It is ironic that in this age of information, people continue to be confused about supplements. While in The UK alone, billions of pounds sterling are spent annually on vitamins, minerals, herbs, amino acids and other nutritional products, studies still show that people in all walks of life (including fitness professionals) need a good foundation in basic supplement information to help them make informed decisions about which products might best suit their individual needs. Because of this, the following is a list of what I feel are the top 10 supplements facts that can help save you time and money - and get the most out of the products you use.
Caffeine is one of the most heavily researched and beneficial ergogenic aids available. It is mostly consumed in coffee, with 1 cup containing around 75mg of caffeine. The understanding of the performance effect of caffeine has increased and this has widened its use. Most people know that “caffeine may improve performance” but what does it actually do and how can we make the most of caffeine?
Caffeine is classified as a stimulant and is the most common drug used in the world. Caffeine crosses the membranes of all the body's tissues. It can wield effects on the central nervous system and the peripheral tissues that result in physiological effects. Studies have shown that caffeine can help an athlete perform better. It has been shown to be a powerful ergogenic aid that is beneficial in athletic performance and training. Caffeine has been shown to increase speed and power output, improve the length an athlete can train, and assist the athlete in resisting fatigue. Caffeine has also been proven to stimulate the brain which contributes to an athlete's clearer thinking and ability to concentrate harder on the task at hand.
You’ve seen it before, and you’ll see it again. You have been intensely training for months, but you start to mention that you haven’t slept well for weeks, and the stress is starting to get in the way of your performance. You may suspect you’ve overtrained, which is quite common among competitive athletes. While overtraining can occur in a variety of different ways, it typically results from a combination of hormonal, neuroendocrine, and nutritional imbalances, secondary to heavy training (Kreher, 2012).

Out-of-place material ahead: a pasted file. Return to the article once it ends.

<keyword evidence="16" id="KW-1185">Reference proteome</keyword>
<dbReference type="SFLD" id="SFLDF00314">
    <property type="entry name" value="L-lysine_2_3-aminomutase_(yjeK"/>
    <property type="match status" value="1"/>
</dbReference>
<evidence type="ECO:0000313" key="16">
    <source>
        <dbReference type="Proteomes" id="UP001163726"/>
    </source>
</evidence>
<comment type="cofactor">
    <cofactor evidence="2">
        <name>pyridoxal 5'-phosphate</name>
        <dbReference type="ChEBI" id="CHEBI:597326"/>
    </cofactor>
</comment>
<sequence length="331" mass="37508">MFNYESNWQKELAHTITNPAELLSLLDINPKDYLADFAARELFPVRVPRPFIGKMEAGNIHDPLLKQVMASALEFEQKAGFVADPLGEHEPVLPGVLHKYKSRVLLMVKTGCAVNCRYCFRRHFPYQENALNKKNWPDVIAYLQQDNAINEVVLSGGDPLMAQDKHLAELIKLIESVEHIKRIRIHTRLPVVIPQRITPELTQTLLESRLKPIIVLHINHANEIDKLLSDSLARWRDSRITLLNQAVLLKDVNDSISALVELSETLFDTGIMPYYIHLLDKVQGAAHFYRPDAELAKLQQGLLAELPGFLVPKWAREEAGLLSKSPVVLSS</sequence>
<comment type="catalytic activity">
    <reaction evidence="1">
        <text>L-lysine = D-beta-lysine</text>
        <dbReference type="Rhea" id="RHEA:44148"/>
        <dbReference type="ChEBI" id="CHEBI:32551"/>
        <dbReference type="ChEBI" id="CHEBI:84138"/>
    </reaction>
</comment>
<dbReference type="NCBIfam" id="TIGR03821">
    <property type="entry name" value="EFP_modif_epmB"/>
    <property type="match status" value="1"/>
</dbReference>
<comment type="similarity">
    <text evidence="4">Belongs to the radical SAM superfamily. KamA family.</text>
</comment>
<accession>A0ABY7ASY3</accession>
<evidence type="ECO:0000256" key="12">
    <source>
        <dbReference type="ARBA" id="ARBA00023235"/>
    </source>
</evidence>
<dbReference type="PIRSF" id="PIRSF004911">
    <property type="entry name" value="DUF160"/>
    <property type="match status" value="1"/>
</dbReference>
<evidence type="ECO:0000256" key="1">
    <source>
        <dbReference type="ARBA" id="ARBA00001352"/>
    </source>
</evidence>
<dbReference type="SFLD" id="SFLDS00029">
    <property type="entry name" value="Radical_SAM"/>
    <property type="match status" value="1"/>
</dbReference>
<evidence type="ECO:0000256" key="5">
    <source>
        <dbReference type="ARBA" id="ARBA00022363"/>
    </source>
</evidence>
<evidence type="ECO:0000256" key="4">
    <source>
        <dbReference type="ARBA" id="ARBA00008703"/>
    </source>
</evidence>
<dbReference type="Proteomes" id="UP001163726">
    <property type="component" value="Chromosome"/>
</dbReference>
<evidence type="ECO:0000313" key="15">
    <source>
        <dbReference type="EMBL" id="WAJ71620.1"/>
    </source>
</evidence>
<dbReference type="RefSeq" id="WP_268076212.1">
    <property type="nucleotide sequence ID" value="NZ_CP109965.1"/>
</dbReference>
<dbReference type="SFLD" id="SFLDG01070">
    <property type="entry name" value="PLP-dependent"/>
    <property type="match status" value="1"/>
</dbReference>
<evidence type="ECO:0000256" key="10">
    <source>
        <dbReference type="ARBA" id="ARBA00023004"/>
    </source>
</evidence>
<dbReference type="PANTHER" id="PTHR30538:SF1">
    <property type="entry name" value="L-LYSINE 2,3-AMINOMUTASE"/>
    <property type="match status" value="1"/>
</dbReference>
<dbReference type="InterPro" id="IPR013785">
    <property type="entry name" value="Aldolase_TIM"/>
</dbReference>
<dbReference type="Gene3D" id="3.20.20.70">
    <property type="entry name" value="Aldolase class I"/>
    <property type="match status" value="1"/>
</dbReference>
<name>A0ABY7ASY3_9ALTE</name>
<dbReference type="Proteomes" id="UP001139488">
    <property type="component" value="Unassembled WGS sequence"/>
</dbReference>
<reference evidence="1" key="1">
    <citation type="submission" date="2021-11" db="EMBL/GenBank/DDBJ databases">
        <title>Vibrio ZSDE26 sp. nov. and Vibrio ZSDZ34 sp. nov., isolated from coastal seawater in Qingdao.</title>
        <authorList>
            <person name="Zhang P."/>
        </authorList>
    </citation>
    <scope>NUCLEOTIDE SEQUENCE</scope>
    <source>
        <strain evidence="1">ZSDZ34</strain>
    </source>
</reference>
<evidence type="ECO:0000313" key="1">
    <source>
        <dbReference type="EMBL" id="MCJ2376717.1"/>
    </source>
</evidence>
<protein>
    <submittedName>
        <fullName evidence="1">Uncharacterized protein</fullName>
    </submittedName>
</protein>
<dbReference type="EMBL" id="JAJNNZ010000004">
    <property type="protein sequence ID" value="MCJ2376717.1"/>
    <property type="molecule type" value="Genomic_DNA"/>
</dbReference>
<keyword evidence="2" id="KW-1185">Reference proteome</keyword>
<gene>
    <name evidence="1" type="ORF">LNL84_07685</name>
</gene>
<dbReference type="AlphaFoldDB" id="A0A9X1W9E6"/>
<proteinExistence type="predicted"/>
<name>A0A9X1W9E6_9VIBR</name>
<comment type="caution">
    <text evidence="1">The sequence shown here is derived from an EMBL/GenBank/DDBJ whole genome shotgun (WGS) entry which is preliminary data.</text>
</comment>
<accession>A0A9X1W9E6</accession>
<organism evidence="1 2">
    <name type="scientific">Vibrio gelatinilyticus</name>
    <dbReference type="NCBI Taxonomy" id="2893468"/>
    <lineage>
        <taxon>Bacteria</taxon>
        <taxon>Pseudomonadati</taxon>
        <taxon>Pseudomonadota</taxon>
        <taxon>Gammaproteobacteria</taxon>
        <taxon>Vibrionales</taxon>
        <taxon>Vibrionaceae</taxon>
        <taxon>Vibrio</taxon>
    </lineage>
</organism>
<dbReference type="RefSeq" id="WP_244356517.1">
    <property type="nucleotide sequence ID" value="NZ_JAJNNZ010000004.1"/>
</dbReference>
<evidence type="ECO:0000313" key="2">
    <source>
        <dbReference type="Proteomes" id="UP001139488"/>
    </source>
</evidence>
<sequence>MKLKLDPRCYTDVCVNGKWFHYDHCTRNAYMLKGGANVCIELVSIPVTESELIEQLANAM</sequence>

Hamstring injuries are prevalent in many sporting and training environments. They are the curse of many top athletes and urban warriors alike and have a horrible tendency to recur with monotonous regularity.
In the past, rehab specialists and trainers may have fallen prey to the hypothesis that "if it keeps tearing, it must be tight and therefore needs a stretch."
In this article I would like to pose a different hypothesis. One that looks at the length-tension relationships between the hamstrings at the back of the pelvis and quads and hip flexors at the front of the pelvis. We’ll look at how this relationship can contribute to these types of injuries.
Shoulder problems are rampant in modern society and are a common complaint of clients I see regular. While shoulder impingement, rotator cuff syndrome, and tendonitis are common clinical diagnoses, most shoulder problems share a common etiology: poor scapulothoracic stabilization. Common treatments — including joint and soft tissue manipulation, stretching, medications, heat, and electrical muscle stimulation — rarely succeed in providing significant long-term benefits because they don’t address the underlying stability issues of the shoulder complex. Although it is rarely discussed when dealing with shoulder issues, the cervical spine is a large contributor to scapulothoracic instability.
This article will discuss the relevant anatomy as well as the relationship of the cervical spine to shoulder instability and identify some of the commonly overlooked signs of both cervical and scapulothoracic instability. Additionally, this article will define a corrective and progressive exercise strategy based upon the principles of the Integrated Movement System™ (IMS)